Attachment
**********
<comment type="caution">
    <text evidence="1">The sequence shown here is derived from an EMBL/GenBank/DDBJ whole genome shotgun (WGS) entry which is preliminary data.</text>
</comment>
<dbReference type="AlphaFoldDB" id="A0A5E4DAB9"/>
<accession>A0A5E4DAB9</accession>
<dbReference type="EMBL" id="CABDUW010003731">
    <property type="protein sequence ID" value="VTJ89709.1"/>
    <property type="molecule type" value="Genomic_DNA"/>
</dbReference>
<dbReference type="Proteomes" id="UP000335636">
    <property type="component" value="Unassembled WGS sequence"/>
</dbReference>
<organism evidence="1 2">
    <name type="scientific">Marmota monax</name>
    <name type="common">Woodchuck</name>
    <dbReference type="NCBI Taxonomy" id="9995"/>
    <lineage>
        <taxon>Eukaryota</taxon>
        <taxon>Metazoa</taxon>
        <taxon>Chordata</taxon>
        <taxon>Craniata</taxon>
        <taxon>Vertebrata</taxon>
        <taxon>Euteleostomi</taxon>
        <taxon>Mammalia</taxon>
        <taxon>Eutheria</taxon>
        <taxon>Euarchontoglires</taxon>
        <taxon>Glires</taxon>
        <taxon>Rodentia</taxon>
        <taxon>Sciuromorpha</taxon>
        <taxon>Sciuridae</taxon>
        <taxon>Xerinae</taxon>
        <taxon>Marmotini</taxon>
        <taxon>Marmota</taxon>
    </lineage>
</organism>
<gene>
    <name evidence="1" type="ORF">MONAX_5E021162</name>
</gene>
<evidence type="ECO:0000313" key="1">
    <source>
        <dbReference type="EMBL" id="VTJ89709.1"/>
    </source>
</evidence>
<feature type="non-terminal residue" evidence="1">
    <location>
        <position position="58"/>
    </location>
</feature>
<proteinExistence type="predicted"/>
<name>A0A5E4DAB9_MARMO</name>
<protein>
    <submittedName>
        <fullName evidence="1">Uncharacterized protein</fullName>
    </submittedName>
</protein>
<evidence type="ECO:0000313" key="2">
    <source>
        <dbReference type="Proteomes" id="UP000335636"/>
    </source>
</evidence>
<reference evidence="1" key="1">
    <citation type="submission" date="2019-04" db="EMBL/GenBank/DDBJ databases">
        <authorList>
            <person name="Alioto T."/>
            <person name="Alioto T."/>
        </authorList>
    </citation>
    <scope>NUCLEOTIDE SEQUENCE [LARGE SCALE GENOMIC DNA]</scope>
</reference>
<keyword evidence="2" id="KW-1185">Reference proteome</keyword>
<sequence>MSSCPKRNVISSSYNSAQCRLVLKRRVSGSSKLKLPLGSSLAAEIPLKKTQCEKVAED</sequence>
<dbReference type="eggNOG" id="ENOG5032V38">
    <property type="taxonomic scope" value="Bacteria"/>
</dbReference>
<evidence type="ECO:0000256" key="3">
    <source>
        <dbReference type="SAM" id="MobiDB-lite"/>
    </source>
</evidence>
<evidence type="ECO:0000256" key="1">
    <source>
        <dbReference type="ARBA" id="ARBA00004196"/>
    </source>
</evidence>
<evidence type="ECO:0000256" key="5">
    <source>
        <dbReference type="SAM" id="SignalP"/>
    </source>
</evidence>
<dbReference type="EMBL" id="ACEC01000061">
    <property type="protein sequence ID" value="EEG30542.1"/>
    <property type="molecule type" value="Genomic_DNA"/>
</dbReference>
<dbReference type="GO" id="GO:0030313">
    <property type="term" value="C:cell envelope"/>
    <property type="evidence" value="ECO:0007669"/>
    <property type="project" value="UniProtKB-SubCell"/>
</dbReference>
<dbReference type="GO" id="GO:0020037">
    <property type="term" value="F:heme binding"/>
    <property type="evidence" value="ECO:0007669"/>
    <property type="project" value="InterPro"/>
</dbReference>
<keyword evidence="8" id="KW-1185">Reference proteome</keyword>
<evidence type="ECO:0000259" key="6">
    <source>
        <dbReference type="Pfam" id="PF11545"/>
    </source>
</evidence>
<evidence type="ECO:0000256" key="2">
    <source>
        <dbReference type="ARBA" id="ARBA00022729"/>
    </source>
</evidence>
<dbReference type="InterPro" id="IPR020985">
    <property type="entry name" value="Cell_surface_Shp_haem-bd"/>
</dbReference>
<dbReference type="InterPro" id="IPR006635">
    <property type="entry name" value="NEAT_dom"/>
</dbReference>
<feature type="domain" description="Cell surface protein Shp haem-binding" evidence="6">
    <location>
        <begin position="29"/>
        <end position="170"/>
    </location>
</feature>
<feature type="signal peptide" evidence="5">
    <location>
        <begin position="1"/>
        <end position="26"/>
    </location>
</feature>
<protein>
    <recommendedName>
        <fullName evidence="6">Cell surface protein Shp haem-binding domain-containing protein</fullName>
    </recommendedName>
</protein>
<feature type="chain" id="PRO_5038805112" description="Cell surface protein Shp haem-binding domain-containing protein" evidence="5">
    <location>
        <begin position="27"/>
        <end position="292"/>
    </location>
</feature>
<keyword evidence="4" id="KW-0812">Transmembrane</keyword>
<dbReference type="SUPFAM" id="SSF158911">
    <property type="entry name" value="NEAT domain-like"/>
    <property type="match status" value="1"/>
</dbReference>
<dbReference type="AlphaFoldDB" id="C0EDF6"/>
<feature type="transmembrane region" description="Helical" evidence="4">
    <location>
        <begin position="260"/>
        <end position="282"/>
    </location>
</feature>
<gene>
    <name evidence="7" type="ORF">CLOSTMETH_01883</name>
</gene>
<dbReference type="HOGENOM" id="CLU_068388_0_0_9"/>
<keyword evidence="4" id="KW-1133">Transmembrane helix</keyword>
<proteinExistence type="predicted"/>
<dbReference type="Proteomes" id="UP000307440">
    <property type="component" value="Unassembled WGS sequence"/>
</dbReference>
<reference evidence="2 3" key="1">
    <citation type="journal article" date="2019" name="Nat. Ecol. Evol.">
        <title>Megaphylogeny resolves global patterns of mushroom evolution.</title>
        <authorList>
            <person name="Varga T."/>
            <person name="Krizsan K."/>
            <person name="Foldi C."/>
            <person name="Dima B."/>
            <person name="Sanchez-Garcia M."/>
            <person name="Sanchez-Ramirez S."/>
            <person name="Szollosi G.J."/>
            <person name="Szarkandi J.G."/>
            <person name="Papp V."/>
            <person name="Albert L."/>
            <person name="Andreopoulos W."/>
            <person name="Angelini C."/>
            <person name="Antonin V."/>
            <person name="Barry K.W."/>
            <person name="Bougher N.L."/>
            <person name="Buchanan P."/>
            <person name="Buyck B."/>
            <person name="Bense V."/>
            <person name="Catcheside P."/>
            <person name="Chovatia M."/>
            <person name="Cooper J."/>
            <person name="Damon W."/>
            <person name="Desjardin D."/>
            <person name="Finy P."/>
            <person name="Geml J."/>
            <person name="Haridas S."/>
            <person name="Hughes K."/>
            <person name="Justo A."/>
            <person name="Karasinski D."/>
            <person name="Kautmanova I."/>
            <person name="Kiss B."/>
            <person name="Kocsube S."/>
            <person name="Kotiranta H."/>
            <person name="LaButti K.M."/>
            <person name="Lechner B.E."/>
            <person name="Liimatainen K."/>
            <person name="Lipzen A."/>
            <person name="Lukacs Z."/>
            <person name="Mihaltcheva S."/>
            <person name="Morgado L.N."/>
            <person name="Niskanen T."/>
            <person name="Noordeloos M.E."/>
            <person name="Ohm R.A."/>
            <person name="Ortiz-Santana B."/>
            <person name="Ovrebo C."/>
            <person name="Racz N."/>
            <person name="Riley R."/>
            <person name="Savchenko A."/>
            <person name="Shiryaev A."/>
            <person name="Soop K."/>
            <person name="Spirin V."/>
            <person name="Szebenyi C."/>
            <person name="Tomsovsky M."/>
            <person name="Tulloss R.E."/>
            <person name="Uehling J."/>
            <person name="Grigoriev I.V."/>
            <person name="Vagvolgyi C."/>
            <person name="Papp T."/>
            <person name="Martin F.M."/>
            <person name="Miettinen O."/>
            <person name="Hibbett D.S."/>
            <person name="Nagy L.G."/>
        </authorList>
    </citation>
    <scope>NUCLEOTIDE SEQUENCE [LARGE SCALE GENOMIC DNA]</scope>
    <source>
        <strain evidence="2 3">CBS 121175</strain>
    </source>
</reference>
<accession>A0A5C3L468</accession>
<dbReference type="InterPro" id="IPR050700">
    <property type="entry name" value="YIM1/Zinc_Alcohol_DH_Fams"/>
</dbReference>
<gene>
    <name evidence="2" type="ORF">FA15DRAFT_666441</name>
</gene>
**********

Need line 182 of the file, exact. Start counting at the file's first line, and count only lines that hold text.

            <person name="Barry K.W."/>